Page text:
Serologic evidence for a simian-virus-40- like infection of man

Keerti V. Shah, Fred R. McCrumb, Richard W. Danie, Harvey L. Ozer

Research output: Contribution to journalArticlepeer-review

Abstract

Sera from 4 groups of donors were tested for the presence of simian virus 40 (SV40)-reacting antibodies. Neutralizing antibodies were found in about 20% of the sera of Maryland children born between 1955 and 1957. This group had a high risk of having received SV40- contaminated Salk poliomyelitis vaccine. SV40-neutra!izing antibodies were also found in 9 (3.2%) sera of Maryland children born during or after 1964. Since 1961, vaccines were required to be free of SV40; thus it is unlikely that these children received SV40 in contaminated vaccines. Furthermore, SV40-reacting antibodies were detected in 4 (2%) sera from collections made in 1951 and 1954, before monkey kidney vaccines came into general use. The validity of the results from neutralization tests was confirmed by indirect immunofluorescence and radioisotope precipitation tests. The occurrence of SV40-reacting antibodies in sera of young Maryland children and in sera collected in the early 1950's strongly suggests the existence of an SV40-related infection of man. —J Nat Cancer Inst 48: 557-561, 1972.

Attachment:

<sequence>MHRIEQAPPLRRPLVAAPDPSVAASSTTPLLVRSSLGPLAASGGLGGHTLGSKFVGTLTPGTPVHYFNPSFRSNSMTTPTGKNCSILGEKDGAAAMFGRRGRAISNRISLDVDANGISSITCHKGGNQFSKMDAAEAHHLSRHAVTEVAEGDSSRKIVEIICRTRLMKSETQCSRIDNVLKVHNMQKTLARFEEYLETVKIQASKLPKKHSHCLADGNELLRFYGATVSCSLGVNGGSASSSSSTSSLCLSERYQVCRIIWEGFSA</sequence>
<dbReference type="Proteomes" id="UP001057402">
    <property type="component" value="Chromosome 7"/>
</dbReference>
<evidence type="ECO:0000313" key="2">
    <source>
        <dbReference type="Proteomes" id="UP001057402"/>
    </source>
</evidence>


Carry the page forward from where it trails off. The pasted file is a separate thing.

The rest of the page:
Original languageEnglish (US)
Pages (from-to)557-561
Number of pages5
JournalJournal of the National Cancer Institute
Volume48
Issue number2
DOIs
StatePublished - Feb 1972

ASJC Scopus subject areas

  • Oncology
  • Cancer Research

Fingerprint Dive into the research topics of 'Serologic evidence for a simian-virus-40- like infection of man'. Together they form a unique fingerprint.

Cite this